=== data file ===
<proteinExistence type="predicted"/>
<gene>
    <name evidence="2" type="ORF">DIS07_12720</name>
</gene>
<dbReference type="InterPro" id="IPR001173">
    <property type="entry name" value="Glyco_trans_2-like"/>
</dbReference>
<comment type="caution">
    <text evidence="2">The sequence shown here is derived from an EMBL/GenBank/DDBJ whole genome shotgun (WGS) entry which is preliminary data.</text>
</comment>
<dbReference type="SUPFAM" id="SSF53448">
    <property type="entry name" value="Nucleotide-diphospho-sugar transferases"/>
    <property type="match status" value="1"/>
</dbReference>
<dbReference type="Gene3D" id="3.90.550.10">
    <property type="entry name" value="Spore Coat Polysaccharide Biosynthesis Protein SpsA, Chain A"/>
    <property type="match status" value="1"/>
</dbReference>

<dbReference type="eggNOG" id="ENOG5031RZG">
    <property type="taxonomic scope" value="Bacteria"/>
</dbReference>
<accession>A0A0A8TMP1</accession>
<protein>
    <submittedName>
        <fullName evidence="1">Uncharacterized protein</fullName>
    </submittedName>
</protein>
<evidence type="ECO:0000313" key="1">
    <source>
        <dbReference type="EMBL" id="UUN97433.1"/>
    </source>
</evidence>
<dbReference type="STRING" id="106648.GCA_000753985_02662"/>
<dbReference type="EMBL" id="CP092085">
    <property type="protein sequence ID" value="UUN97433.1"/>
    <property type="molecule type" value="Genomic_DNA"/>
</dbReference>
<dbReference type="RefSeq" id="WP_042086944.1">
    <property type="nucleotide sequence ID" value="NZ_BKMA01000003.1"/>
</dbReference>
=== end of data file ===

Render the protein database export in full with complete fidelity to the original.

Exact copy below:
<proteinExistence type="predicted"/>
<gene>
    <name evidence="2" type="ORF">DIS07_12720</name>
</gene>
<dbReference type="InterPro" id="IPR001173">
    <property type="entry name" value="Glyco_trans_2-like"/>
</dbReference>
<comment type="caution">
    <text evidence="2">The sequence shown here is derived from an EMBL/GenBank/DDBJ whole genome shotgun (WGS) entry which is preliminary data.</text>
</comment>
<dbReference type="SUPFAM" id="SSF53448">
    <property type="entry name" value="Nucleotide-diphospho-sugar transferases"/>
    <property type="match status" value="1"/>
</dbReference>
<dbReference type="Gene3D" id="3.90.550.10">
    <property type="entry name" value="Spore Coat Polysaccharide Biosynthesis Protein SpsA, Chain A"/>
    <property type="match status" value="1"/>
</dbReference>

<dbReference type="eggNOG" id="ENOG5031RZG">
    <property type="taxonomic scope" value="Bacteria"/>
</dbReference>
<accession>A0A0A8TMP1</accession>
<protein>
    <submittedName>
        <fullName evidence="1">Uncharacterized protein</fullName>
    </submittedName>
</protein>
<evidence type="ECO:0000313" key="1">
    <source>
        <dbReference type="EMBL" id="UUN97433.1"/>
    </source>
</evidence>
<dbReference type="STRING" id="106648.GCA_000753985_02662"/>
<dbReference type="EMBL" id="CP092085">
    <property type="protein sequence ID" value="UUN97433.1"/>
    <property type="molecule type" value="Genomic_DNA"/>
</dbReference>
<dbReference type="RefSeq" id="WP_042086944.1">
    <property type="nucleotide sequence ID" value="NZ_BKMA01000003.1"/>
</dbReference>